Confederate States Navy Research Center, Mobile, Alabama,
Redoubt McDermett, Spanish Fort, Alabama
 By General Order No. 120, Major General Dabney H. Maury of Mobile, Redoubt Number 2 at Spanish Fort was renamed
in honor of 2nd Lieutenant Edward J. McDermett of the C.S. Navy,
who was killed on Lake Maurepas, Louisiana while leading an attack during a special mission
McDermett's service was quite full:
Served at Richmond; Savannah; served on CSS Louisiana and captured at New Orleans; on CSS Harriet Lane at
Galveston, Texas; on CSS Huntville at Mobile; helped rescue the blockade runner Ivanhoe at Fort Morgan, Alabama;
was in the Battle of Mobile Bay on board the CSS Tennessee (escaped from prison at New Orleans);
on CS Ram Webb in Red River defenses; then was killed on special mission, 13 March 1865.
(see report below)
He was born in Arkansas and appointed from Texas.
He is supposed to be buried at Springfield, Louisiana.
From the Mobile Advertiser and Register, 28 March 1865
Located on Spanish Main (Street)(East side redoubt)-------Located on Confederate Drive (West side redoubt)
(Note: The names on the historical markers are incorrectly spelled)(and redoubts are not forts!)
From the Official Records of the Army, Volume 101, page 1227
New Orleans, March 21, 1865.
The following is a statement made by Henry Malone and Samuel Wolf, C. S. Navy, who deserted from an expedition that left Mobile six weeks since. The expedition was commanded by Lieutenant McDermott and Lieutenant Wilkinson, C. S. Navy, with about forty-five men of the navy and four boats. They placed their boats on cars and went to Meridian, from thence to Jackson, to the West Pearl River, and struck the Jackson railroad; placed their boats on the cars and went to Brookhaven, where we placed the boats on wagons and went to Woodville; from thence to Buffalo Bayou, which empties into the Mississippi River; sailed down to within three miles of its mouth, remained there that night and returned to the head of the bayou the next morning; placed the boats on wagons and returned to Woodville; from thence to Liberty bridge, on the Amite River. From this place one boat and six men returned to Mobile. The remaining boats sailed down as far as Goss Mills and remained there two days; placed the boats on wagons  and took them to Blood River; from thence into the Tickfaw River. At 12 o'clock that night captured a schooner, named Barnes, from New Orleans, with six or eight bales of cotton aboard. An officer and six men were placed aboard of the schooner, who carried her up the Tickfaw River into the Blood River, with instructions to wait there for the remaining party.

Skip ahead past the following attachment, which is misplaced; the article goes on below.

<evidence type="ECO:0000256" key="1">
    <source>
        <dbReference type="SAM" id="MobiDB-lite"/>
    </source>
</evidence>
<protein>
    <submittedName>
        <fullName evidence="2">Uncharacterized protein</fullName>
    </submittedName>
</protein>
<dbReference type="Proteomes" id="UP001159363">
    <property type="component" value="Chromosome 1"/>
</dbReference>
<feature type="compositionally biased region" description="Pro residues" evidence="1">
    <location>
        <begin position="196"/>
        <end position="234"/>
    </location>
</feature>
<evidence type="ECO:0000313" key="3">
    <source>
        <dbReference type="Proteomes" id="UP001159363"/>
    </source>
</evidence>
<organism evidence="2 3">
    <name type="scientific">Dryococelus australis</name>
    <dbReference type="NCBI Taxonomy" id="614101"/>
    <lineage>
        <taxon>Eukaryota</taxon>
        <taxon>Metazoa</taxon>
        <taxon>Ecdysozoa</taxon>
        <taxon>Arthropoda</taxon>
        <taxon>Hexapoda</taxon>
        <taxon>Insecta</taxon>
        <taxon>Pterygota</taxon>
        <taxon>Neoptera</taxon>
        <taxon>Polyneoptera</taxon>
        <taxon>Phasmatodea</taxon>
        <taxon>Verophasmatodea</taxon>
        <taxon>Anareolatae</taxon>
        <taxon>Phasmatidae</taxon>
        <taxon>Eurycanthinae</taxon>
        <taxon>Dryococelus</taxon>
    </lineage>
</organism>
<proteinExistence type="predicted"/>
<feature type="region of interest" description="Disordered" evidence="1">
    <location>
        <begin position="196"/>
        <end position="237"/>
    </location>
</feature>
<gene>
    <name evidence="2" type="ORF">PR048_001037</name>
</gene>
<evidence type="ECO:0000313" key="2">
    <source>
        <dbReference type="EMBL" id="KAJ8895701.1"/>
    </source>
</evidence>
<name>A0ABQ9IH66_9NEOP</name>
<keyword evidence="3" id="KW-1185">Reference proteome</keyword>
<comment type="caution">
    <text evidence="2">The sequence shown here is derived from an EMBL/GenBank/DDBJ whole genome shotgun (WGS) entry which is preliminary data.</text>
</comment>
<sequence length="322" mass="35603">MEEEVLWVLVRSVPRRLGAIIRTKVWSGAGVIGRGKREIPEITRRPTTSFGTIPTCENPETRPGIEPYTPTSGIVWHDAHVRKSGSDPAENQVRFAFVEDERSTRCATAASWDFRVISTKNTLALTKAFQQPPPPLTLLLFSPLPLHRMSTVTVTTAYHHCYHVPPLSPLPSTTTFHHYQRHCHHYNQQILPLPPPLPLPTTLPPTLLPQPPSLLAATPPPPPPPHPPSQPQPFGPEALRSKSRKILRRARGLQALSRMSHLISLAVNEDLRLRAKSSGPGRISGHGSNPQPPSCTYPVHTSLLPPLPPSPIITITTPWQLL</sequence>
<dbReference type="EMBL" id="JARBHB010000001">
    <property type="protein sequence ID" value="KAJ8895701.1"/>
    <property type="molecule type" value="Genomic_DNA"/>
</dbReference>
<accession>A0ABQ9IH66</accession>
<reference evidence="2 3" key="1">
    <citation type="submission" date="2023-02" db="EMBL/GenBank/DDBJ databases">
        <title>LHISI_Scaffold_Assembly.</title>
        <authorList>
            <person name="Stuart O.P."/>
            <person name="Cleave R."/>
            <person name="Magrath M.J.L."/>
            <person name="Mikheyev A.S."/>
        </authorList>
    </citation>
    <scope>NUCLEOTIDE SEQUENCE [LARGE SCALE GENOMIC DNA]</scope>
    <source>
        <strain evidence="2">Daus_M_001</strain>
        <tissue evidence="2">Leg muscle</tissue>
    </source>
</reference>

Henry Malone was one of the detail.
The following is the statement of Samuel Wolf: The remaining party sailed into Lake Maurepas and captured the schooner James Stockton at the mouth of the Amite River. The schooner was half a mile from the shore. They were not hailed as they approached, nor did they see any person on deck, and neither officer nor man came on deck until the surrender. They fought about half an hour, the men firing from the hold of the vessel. Three were slightly wounded of the Union soldiers; Lieutenant McDermott and three men were killed of the Confederates and two wounded. The vessel was then surrendered into the hands of the Confederates. The prisoners were placed ashore and supposed to have been sent to Mobile. The schooner was then carried up the Tick-faw River into the Blood River, discharged of her cargo, and burned. The schooner Barnes was then released. Two of the boats then started for Springfield, from thence to Haynesville, and from thence to Amite Station, with instructions to wait for the remaining boat. The remaining boat started for Springfield the next day, and while in Springfield buried Lieutenant McDermott and one man named Bernard. They then went up a bayou three miles to a bridge, and placed the boats on wagons and marched eight miles toward Amite Station. During the night Henry Malone and Samuel Wolf deserted the so-called Confederate navy.
 his X mark.
 his X mark.
Sworn to and subscribed before me this 21st day of March, 1865.
Lieutenant, Eleventh U.S. Colored Artillery
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Copyright 2001, John E. Ellis,